Start of a losing game?
My fifth-grade teacher believed using an abacus would help intelligence development for students. So my class had to learn how to use the abacus for an hour every day, even though it was not part of the regular curriculum. Every morning, we practiced using the abacus and were tested. The teacher would punish students who failed the test. I can still remember the voice of the teacher citing the problem and children answering in unison.
Back then, there was a television program called “Talent Show.” One of the talents frequently featured was an abacus genius or mental math genius. They would compete against an electronic calculator in the studio. The host would read a series of numbers to add, subtract, multiply and divide, and the contestants would compete against the calculator on how fast they can get the right answer. As the program was focused on the amazing talents of the people, the human genius always won. The host would gush out praise for human abilities, and the viewers and audience would think, “After all, machines cannot defeat humans.”
But belief in the superiority of humans was broken long ago. On Feb. 5, a robot named LDRIC made a hole-in-one on a par-3 hole at the 2016 Waste Management Phoenix Open. On the fifth try, the robot aced the 120-meter (390-foot) hole. As a golfer who has never made a birdie, I envied the robot. In 2013, Lionel Messi appeared on a Japanese television program and failed to score a single goal in a penalty-kick showdown against a robot goalkeeper.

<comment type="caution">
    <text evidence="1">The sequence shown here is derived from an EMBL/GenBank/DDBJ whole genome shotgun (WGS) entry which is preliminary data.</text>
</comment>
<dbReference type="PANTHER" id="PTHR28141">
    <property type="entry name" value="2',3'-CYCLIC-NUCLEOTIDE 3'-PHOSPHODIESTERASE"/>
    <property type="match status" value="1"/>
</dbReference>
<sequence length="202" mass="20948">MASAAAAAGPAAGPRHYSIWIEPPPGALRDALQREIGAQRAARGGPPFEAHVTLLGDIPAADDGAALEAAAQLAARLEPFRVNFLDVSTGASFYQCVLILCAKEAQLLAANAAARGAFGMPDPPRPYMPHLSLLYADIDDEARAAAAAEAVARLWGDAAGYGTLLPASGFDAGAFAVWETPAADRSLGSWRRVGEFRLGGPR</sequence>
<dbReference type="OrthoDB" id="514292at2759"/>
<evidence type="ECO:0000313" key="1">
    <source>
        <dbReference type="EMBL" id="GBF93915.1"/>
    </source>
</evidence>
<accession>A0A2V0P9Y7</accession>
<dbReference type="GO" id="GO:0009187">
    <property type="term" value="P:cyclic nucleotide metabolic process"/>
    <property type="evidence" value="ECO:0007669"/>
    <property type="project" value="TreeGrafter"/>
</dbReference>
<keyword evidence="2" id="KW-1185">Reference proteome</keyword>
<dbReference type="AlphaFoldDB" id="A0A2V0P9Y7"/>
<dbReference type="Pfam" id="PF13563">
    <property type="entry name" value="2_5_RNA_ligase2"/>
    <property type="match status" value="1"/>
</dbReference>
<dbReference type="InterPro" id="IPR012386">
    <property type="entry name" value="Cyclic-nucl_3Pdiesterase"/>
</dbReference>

On Jan. 28, British journal Nature reported that AlphaGo - a computer Go program developed by DeepMind - the Google-owned artificial intelligence company, beat Fan Hui, a 2-dan Chinese-born European Go champion, five out of five times. AlphaGo will play against Korean player Lee Se-dol (pictured) for a $1 million prize. Lee, a 9-dan (the highest rank) player, as well as the entire Go community in Korea, is confident about victory against the program. However, DeepMind announced that the prize would be donated to charities if AlphaGo wins.
In the battle between humans and machines, humans started against simple calculators and then to sensor-based robots to artificial intelligence. I am a bit anxious about the possibility of AlphaGo’s triumph. My anxiety is based on concerns about AI. We have seen the destruction and hostility of artificial intelligence in movies like “Blade Runner” and “Terminator.” Dr. Stephen Hawking, Bill Gates and Elon Musk warned that artificial intelligence may be a threat to humanity.
Yuval Harari, the author of “Sapiens: A Brief History of Humankind,” wrote, “We have advanced from canoes to galleys to steamships to space shuttles, but nobody knows where we’re going. … Worse still, humans seem to be more irresponsible than ever.” Lee Se-dol may win or lose against AlphaGo. But it is not the result of the match that is important. If we don’t know where we are headed, humans have started a losing game.
The author is head of the digital newsroom at JTBC.
JoongAng Ilbo, Feb. 15, Page 30
by CHANG HYE-SOO